\right)^\Delta\\
&+Q_1(t)z^\lambda(\delta(t))+Q_2(t)z^\beta(\eta(t))\leq0.
\end{aligned}
\end{equation}
It follows from \eqref{101} and
$\int_{t_0}^\infty\frac{1}{r^{1/\gamma}(t)}\Delta t=\infty$ that
$y(t)=r(t)(z^\Delta(t))^\gamma>0$ is decreasing. Thus, there exists
a $t_1\geq t_0$ such that
\begin{equation}\label{316}
z(t)\geq\int_{t_1}^t\frac{\big(r(s)
(z^\Delta(s))^\gamma\big)^{1/\gamma}}{r^{1/\gamma}(s)}
\Delta s\geq y^{1/\gamma}(t)\big(R(t)-R(t_1)\big).
\end{equation}
Then, setting $y(t)=r(t)(z^\Delta(t))^\gamma$ in \eqref{315} and
using \eqref{316}, one can see that $y$ is a positive solution of
inequality \eqref{2931}. This is a contradiction and the proof is
complete.
\end{proof}
\begin{theorem} \label{thm3.3}
Assume that $\tau^\Delta(t)\geq \tau_0>0$,
$\tau(t)\geq t$, $\lambda\leq1$ and $\beta\leq1$. Moreover, assume
that there exists a $p_0>0$ such that $0\leq p(t)\leq
p_0^{\gamma/\lambda}<\infty$, and $0\leq p(t)\leq
p_0^{\gamma/\beta}<\infty$. If the first-order dynamic inequality
\begin{equation}
\begin{aligned}
&u^\Delta(t) +\Big(\frac{\tau_0}{\tau_0+p_0^\gamma}
\Big)^{\lambda/\gamma}
Q_1(t)H^\lambda(\delta(t))u^{\lambda/\gamma}(\delta(t))\\
&\quad + \Big(\frac{\tau_0}{\tau_0+p_0^\gamma}\Big)^{\beta/\gamma}
Q_2(t)H^\beta(\eta(t))u^{\beta/\gamma}(\eta(t))\leq0
\end{aligned} \label{9131}
\end{equation}
has no eventually positive solution for all sufficiently large
$t_1$, then every solution of \eqref{101} is oscillatory.
\end{theorem}
\begin{proof}
Assume that $x$ is a positive solution of \eqref{101}.
By the proof of Theorem \ref{thm3.2}, we find
$y(t)=r(t)(z^\Delta(t))^\gamma>0$ is decreasing and satisfies
\eqref{2931}. Let $u(t)=y(t)+p_0^\gamma y(\tau(t))/\tau_0$. From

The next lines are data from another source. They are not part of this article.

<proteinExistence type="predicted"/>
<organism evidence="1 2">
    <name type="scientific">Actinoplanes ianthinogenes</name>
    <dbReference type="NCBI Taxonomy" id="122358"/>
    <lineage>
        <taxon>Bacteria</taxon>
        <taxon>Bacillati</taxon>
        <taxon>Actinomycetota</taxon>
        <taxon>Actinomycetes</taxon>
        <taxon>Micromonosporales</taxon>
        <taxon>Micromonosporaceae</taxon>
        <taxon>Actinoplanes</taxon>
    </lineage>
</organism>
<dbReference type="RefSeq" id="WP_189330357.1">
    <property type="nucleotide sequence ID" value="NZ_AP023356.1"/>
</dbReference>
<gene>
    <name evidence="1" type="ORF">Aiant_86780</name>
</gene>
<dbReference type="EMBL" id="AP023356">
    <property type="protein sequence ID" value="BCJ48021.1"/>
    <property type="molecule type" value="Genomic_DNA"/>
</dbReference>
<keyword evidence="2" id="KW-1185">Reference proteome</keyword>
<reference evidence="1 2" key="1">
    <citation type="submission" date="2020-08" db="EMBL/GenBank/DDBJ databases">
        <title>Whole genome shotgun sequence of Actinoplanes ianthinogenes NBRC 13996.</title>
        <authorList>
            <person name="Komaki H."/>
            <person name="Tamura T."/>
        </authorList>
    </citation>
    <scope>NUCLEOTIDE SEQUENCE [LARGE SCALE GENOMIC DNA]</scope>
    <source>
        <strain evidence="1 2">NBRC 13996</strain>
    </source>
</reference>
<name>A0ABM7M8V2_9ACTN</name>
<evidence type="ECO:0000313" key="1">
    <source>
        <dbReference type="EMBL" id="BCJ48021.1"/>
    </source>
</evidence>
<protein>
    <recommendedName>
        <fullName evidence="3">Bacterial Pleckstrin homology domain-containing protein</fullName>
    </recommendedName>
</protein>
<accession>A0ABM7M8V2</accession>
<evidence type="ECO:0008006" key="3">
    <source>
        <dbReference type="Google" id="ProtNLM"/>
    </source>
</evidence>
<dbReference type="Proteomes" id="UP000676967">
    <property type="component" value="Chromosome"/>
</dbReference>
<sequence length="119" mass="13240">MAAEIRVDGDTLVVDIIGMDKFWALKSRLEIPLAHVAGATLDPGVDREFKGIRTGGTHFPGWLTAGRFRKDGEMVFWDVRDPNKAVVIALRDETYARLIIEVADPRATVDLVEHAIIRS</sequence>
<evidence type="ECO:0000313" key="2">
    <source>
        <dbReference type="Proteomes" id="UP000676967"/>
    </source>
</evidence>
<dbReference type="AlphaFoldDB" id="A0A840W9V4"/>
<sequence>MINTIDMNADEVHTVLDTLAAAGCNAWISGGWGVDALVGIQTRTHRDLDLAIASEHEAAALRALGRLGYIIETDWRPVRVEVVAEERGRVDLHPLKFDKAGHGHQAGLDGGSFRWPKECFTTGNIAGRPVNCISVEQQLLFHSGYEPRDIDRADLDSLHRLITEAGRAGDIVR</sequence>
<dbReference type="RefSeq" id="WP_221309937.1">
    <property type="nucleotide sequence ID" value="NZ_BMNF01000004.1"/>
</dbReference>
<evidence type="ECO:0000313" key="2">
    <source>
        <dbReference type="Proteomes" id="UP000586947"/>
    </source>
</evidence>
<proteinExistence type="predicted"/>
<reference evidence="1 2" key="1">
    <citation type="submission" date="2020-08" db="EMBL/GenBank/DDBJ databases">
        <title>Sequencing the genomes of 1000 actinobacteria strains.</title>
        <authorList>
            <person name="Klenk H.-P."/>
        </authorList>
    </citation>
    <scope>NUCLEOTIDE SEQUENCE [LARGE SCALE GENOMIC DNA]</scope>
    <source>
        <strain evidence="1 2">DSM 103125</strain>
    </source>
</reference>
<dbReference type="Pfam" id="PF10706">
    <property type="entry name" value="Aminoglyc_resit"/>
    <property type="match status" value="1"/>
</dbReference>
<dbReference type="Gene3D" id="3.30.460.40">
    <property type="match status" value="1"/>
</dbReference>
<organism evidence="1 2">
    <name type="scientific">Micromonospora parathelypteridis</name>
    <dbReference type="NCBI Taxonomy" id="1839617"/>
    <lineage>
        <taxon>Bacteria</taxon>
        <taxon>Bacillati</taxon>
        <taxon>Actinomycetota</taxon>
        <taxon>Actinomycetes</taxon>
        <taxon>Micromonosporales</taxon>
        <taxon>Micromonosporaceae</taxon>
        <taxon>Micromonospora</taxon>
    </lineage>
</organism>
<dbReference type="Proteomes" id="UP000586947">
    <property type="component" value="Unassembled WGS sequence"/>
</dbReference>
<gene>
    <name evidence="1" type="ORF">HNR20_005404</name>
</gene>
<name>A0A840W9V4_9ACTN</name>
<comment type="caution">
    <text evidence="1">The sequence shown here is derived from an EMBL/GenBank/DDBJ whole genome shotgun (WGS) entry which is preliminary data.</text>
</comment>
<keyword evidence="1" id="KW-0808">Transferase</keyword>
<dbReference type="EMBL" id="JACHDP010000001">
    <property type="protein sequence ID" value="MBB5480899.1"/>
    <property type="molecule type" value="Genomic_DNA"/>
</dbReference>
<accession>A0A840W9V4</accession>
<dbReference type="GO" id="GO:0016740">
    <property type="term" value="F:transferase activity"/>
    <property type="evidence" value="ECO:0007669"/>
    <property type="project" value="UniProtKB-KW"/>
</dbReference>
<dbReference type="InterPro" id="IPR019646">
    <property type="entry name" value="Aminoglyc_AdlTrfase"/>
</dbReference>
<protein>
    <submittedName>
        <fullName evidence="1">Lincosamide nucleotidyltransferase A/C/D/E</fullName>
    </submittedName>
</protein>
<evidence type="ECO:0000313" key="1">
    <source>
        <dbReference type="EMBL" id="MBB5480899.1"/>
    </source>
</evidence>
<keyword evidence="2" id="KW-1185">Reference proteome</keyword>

$\tau(t)\geq t$, we have
$$
u(t)\leq \big(1+\frac{p_0^\gamma}{\tau_0}\big)y(t).
$$
Hence, we get that $u$ is a positive solution of \eqref{9131}. This
is a contradiction and the proof is complete.
\end{proof}
From Theorem \ref{thm3.3}, we have the following results.
\begin{corollary} \label{coro3.4}
Assume that $\delta(t)\leq\eta(t)$,
$\tau^\Delta(t)\geq \tau_0>0$, $\tau(t)\geq t$,
$\lambda=\beta\leq1$. Furthermore, assume that there exists a
$p_0>0$ such that $0\leq p(t)\leq p_0^{\gamma/\lambda}<\infty$. If
the first-order dynamic inequality
$$
u^\Delta(t) +\frac{\tau_0^{\lambda/\gamma}}{(\tau_0+p_0^\gamma
)^{\lambda/\gamma}}
[Q_1(t)H^\gamma(\delta(t))+Q_2(t)H^\gamma(\eta(t))]u^{\lambda/\gamma}
(\eta(t))\leq0
$$
has no positive solution for all sufficiently large $t_1$, then
every solution of \eqref{101} is oscillatory.
\end{corollary}
\begin{proof}
Proceeding as in the proof of Theorem \ref{thm3.3}, $u$ is
decreasing and if $\delta(t)\leq\eta(t)$, then $u(\delta(t))\geq
u(\eta(t))$. Therefore, $u$ is a positive solution of the dynamic
inequality
$$
u^\Delta(t)
+\frac{\tau_0^{\lambda/\gamma}}{(\tau_0+p_0^\gamma)^{\lambda/\gamma}}
[Q_1(t)H^\gamma(\delta(t))+Q_2(t)H^\gamma(\eta(t))]
u^{\lambda/\gamma}(\eta(t))\leq0.
$$
This is a contradiction and the proof is complete.
\end{proof}
Similar to the proof of Corollary \ref{coro3.4}, we have the another
comparison result.
\begin{corollary} \label{coro3.5}
Assume that $\delta(t)\geq\eta(t)$,
$\tau^\Delta(t)\geq \tau_0>0$, $\tau(t)\geq t$,
$\lambda=\beta\leq1$. Moreover, assume that there exists a $p_0>0$
such that $0\leq p(t)\leq p_0^{\gamma/\lambda}<\infty$. If the
first-order dynamic inequality
$$
u^\Delta(t)
+\frac{\tau_0^{\lambda/\gamma}}{(\tau_0+p_0^\gamma)^{\lambda/\gamma}}
[Q_1(t)H^\gamma(\delta(t))+Q_2(t)H^\gamma(\eta(t))]u^{\lambda/\gamma}
(\delta(t))\leq0
$$
has no positive solution for all sufficiently large $t_1$, then
every solution of \eqref{101} is oscillatory.
\end{corollary}
\begin{theorem} \label{thm3.6}
Assume that $\tau(t)\geq t$, $\tau^\Delta(t)\geq
\tau_0>0$, $\gamma=1$, $\lambda\leq1$ and $\beta\leq1$. Further,
assume that there exists a $p_0>0$ such that $0\leq p(t)\leq
p_0^{1/\lambda}<\infty$, and $0\leq p(t)\leq
p_0^{1/\beta}<\infty$. If the first-order dynamic inequality
\begin{equation}\label{931}
\phi^\Delta(t)-\frac{\tau_0}{\tau_0+p_0}
Q_3(t)\phi^\lambda(\delta(t))-\frac{\tau_0}{\tau_0+p_0}
Q_4(t)\phi^\beta(\eta(t))\geq0